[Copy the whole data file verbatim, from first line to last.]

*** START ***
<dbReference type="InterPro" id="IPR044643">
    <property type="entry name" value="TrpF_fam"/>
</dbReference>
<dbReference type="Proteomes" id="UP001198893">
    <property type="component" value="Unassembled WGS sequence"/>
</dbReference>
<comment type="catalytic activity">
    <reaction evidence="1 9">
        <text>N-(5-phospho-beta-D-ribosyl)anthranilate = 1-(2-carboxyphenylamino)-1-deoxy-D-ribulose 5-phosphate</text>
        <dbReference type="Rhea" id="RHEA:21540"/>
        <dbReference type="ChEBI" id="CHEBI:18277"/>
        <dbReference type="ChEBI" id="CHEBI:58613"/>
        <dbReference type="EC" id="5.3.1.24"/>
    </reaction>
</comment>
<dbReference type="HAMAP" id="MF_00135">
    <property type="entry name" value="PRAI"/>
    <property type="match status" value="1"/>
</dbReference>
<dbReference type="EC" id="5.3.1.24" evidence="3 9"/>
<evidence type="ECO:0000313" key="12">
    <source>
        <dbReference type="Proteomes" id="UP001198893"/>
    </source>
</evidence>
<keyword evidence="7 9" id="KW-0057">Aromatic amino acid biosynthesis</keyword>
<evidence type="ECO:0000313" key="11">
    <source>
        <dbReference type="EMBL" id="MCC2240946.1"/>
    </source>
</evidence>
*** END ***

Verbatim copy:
<dbReference type="InterPro" id="IPR044643">
    <property type="entry name" value="TrpF_fam"/>
</dbReference>
<dbReference type="Proteomes" id="UP001198893">
    <property type="component" value="Unassembled WGS sequence"/>
</dbReference>
<comment type="catalytic activity">
    <reaction evidence="1 9">
        <text>N-(5-phospho-beta-D-ribosyl)anthranilate = 1-(2-carboxyphenylamino)-1-deoxy-D-ribulose 5-phosphate</text>
        <dbReference type="Rhea" id="RHEA:21540"/>
        <dbReference type="ChEBI" id="CHEBI:18277"/>
        <dbReference type="ChEBI" id="CHEBI:58613"/>
        <dbReference type="EC" id="5.3.1.24"/>
    </reaction>
</comment>
<dbReference type="HAMAP" id="MF_00135">
    <property type="entry name" value="PRAI"/>
    <property type="match status" value="1"/>
</dbReference>
<dbReference type="EC" id="5.3.1.24" evidence="3 9"/>
<evidence type="ECO:0000313" key="12">
    <source>
        <dbReference type="Proteomes" id="UP001198893"/>
    </source>
</evidence>
<keyword evidence="7 9" id="KW-0057">Aromatic amino acid biosynthesis</keyword>
<evidence type="ECO:0000313" key="11">
    <source>
        <dbReference type="EMBL" id="MCC2240946.1"/>
    </source>
</evidence>